Despite the predictable hullabaloo preceding their launch, the arrival of two more entertainment channels this autumn is likely to elicit – at best – muted enthusiasm from television advertisers.
After all, there are so many of them already, aren’t there? And in any case, despite their distinguished pedigree – premium media brands don’t come more blue-chip than Walt Disney and ITV – both are likely to experience teething problems. ITV3 has yet to iron out its platform details; while ABC1, which launches on Freeview only, has taken the novel approach of eschewing advertising for the first few months after its launch, though it has explicitly promised to become ‘the most advertiser-friendly environment in the country’.
In fact, it’s a fair guess that the most interesting commercial initiative this autumn will arise from a very different kind of launch, with very different consequences for advertisers: that of the Sky Plus upgrade, Sky Plus160.
Like many a false Messiah, personal video recorders had been much touted, but had failed to deliver, and looked destined to join the honourable company of cable television and the minidisc. BSkyB has changed that perception in the UK, by signing up nearly 400,000 Sky Plus homes in a relatively short period.
Sky Plus160 has several functional advantages over its predecessor, which has led BSkyB to make optimistic assessments about future sales. The principal improvement is at least double the amount of memory on the PVR hard-drive, which will make storage much more practical. Added to that, it will eventually enable Sky to offer near video-on-demand capability. This at a time when Sky must be losing out on one of its revenue staples – films – to the burgeoning online DVD companies, which are cutting a better deal, and on newer film catalogues.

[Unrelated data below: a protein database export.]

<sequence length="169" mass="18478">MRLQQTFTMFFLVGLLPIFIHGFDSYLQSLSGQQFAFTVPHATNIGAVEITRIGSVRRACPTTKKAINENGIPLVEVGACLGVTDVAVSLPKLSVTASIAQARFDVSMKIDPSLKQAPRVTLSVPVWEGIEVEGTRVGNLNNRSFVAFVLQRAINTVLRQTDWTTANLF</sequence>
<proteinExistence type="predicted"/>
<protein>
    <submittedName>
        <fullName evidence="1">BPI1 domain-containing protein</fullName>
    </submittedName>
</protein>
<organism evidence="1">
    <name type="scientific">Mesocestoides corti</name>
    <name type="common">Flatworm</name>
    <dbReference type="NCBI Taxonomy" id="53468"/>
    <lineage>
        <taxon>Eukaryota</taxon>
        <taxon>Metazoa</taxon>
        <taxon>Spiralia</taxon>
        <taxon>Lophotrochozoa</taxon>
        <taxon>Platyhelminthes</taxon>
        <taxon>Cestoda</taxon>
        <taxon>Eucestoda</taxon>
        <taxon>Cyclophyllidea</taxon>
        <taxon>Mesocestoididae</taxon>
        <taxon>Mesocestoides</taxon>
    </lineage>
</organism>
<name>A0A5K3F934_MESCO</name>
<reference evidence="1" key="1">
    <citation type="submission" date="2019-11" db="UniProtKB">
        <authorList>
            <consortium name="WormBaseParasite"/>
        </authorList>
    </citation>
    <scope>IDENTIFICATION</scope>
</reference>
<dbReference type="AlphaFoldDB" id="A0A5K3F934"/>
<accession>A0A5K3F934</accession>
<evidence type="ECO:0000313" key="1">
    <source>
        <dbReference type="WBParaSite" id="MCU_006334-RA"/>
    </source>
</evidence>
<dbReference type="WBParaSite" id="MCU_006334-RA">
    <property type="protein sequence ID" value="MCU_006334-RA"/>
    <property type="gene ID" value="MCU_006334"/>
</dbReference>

The bigger picture, however, is a world in which BSkyB comes within sight of its sales target of 2.5 million homes with proprietary Sky PVRs by 2010. This would then represent about a quarter of its direct-to-home subscribers. Whatever the actual growth curve (short of a disastrous flop), Sky is likely to become the major driver of PVR sales in the years to come, and will encourage others into the market.
As Carat Insight chief Sue Elms suggests, this would not be the best of news for spot advertisers. The ability to fast-forward ads is likely to be a popular feature of PVRs among future owners, and will lead to a reduction in commercial supply. Worse, the profile of typical PVR viewers is relatively upmarket, so some of the most attractive consumers will disappear first, although this profile will erode over time as the market broadens and prices come down.
Perhaps, on reflection, ITV3 and ABC1 are arriving just in time, whatever their short-term teething problems.
Stuart Smith, Editor